amentia


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Related to amentia: pleonasm, sanus

amentia

 [a-men´shah]
former term for profound mental retardation.

men·tal re·tar·da·tion

subaverage general intellectual functioning that originates during the developmental period and is associated with impairment in adaptive behavior. The American Association on Mental Deficiency lists eight medical classifications and five psychological classifications; the latter five replace the three former classifications of moron, imbecile, and idiot. Mental retardation classification requires assignment of an index for performance relative to a person's peers on two interrelated criteria: measured intelligence (IQ) and overall socioadaptive behavior (a judgmental rating of the person's relative level of performance in school, at work, at home, and in the community). In general an IQ of 70 or less indicates mental retardation (mild = 50/55-70; moderate = 35/40-50/55; severe = 20/25-35/40; profound = below 20/25); an IQ of 70-85 signifies borderline intellectual functioning.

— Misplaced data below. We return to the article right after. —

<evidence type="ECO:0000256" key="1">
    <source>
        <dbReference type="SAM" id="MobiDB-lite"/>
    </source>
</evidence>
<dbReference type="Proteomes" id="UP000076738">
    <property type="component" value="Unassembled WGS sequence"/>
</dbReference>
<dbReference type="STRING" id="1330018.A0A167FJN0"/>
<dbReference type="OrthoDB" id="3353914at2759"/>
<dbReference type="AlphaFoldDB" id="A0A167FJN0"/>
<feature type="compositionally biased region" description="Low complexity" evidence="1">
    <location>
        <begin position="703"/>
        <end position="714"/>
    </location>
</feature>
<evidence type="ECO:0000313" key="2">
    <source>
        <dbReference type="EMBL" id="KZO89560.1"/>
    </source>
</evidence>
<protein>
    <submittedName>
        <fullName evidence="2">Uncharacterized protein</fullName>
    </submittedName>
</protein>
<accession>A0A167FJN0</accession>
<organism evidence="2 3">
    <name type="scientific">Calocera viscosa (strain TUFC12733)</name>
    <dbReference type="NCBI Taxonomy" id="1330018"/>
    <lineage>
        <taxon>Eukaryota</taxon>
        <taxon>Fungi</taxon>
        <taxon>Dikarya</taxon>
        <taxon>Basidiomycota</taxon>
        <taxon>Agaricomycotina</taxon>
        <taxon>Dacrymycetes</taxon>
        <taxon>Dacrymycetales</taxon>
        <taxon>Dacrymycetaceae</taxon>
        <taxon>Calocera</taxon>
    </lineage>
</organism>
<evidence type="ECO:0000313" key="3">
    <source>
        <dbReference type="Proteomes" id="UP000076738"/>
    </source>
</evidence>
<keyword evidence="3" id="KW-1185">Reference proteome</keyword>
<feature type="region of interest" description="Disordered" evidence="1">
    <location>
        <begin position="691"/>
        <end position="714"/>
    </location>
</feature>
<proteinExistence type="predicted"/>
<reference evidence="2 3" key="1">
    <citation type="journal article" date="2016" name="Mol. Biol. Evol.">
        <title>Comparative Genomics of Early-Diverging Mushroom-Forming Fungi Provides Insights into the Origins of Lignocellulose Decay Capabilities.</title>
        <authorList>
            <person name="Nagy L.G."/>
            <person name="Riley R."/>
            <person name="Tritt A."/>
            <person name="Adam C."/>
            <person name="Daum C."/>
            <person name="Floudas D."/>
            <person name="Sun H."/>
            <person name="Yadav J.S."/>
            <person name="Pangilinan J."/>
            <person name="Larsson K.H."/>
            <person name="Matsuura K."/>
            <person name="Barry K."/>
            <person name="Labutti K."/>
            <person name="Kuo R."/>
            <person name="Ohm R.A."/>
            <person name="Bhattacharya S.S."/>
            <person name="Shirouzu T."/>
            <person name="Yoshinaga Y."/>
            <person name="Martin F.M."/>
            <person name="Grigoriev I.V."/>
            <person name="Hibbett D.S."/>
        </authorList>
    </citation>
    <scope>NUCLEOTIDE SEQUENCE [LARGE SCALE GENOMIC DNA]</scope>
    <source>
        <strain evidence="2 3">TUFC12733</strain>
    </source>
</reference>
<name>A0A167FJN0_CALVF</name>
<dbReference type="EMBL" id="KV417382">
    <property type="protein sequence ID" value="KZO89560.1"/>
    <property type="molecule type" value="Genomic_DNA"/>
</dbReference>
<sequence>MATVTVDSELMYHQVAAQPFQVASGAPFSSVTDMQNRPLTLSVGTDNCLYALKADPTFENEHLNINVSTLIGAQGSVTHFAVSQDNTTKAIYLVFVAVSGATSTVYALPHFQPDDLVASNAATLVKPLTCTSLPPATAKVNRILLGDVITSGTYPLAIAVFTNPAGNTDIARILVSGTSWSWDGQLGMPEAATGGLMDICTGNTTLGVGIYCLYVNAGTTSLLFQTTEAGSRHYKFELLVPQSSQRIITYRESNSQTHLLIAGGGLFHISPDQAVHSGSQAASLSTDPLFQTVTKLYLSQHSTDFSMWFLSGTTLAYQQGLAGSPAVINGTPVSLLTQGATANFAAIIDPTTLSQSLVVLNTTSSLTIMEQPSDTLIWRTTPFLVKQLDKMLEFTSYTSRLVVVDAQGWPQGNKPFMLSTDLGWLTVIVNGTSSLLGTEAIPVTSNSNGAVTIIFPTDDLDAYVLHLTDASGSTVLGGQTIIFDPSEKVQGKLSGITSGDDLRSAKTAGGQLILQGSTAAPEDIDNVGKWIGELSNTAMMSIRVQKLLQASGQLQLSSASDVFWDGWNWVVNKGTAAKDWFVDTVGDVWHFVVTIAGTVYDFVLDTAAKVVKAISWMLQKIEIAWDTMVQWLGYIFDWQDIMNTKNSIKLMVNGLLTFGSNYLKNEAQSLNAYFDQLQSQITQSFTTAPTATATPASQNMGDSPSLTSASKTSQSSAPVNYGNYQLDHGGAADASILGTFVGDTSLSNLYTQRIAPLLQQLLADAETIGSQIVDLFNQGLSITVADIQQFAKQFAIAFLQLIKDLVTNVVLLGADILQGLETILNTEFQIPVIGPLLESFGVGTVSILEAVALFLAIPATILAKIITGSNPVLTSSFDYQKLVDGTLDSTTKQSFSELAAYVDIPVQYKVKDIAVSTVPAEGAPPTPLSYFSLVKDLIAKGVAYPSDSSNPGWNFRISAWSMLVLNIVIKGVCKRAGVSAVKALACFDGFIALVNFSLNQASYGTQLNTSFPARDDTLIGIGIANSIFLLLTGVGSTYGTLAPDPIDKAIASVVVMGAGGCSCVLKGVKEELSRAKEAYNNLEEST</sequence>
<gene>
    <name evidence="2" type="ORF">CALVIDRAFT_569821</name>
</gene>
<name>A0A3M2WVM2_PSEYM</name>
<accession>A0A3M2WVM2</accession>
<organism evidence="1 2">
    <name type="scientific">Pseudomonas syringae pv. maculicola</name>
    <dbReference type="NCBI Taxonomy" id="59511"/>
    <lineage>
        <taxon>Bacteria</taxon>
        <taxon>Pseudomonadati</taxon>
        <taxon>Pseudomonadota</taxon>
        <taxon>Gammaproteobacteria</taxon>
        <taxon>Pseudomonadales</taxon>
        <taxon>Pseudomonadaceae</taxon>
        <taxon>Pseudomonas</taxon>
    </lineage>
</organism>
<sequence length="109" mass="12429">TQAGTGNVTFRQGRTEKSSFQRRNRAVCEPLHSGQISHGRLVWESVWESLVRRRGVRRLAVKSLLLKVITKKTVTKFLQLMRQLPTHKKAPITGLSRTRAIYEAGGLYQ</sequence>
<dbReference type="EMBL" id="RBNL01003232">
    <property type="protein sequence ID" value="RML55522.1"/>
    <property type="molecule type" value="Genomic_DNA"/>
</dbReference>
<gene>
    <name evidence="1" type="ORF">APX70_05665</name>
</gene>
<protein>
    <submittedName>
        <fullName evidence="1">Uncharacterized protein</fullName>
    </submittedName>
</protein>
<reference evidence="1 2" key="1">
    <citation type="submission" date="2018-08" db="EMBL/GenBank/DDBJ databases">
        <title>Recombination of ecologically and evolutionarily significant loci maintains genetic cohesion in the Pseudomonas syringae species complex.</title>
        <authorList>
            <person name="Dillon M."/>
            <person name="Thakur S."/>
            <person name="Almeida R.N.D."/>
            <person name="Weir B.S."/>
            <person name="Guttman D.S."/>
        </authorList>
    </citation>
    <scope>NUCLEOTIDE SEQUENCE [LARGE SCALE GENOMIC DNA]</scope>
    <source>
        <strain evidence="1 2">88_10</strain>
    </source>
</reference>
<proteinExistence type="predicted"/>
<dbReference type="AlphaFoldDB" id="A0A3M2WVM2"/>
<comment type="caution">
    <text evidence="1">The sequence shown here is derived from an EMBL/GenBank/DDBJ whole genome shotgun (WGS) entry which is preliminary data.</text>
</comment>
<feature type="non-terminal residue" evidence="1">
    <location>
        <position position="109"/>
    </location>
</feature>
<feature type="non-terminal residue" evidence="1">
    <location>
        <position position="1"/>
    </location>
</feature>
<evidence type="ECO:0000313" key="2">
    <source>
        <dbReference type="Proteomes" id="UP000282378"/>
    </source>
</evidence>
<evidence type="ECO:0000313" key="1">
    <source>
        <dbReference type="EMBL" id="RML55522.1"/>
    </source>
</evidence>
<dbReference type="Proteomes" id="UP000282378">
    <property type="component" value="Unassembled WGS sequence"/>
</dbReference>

amentia

/amen·tia/ (ah-men´shah) former term for profound mental retardation.

amentia

(ā-mĕn′shə, -shē-ə)
n.
Severe intellectual disability. This term belongs to a classification system no longer in use.

amentia

[āmen′shə]
Etymology: Gk, a, not; L, mens, mind
2 dementia.

amentia

(1) Severe mental retardation.
(2) Mental incapacity due to agenesis or underdevelopment of cerebral cortex.

de·men·ti·a

(dĕ-men'shē-ă)
The loss, usually progressive, of cognitive and intellectual functions, without impairment of perception or consciousness; caused by a variety of disorders including severe infections and toxins, but most commonly associated with structural brain disease. Characterized by disorientation, impaired memory, judgment, and intellect, and a shallow labile affect.
Synonym(s): amentia.
[L. fr. de- priv. + mens, mind]

amentia

The absence, from failure of development, of the intellectual powers.
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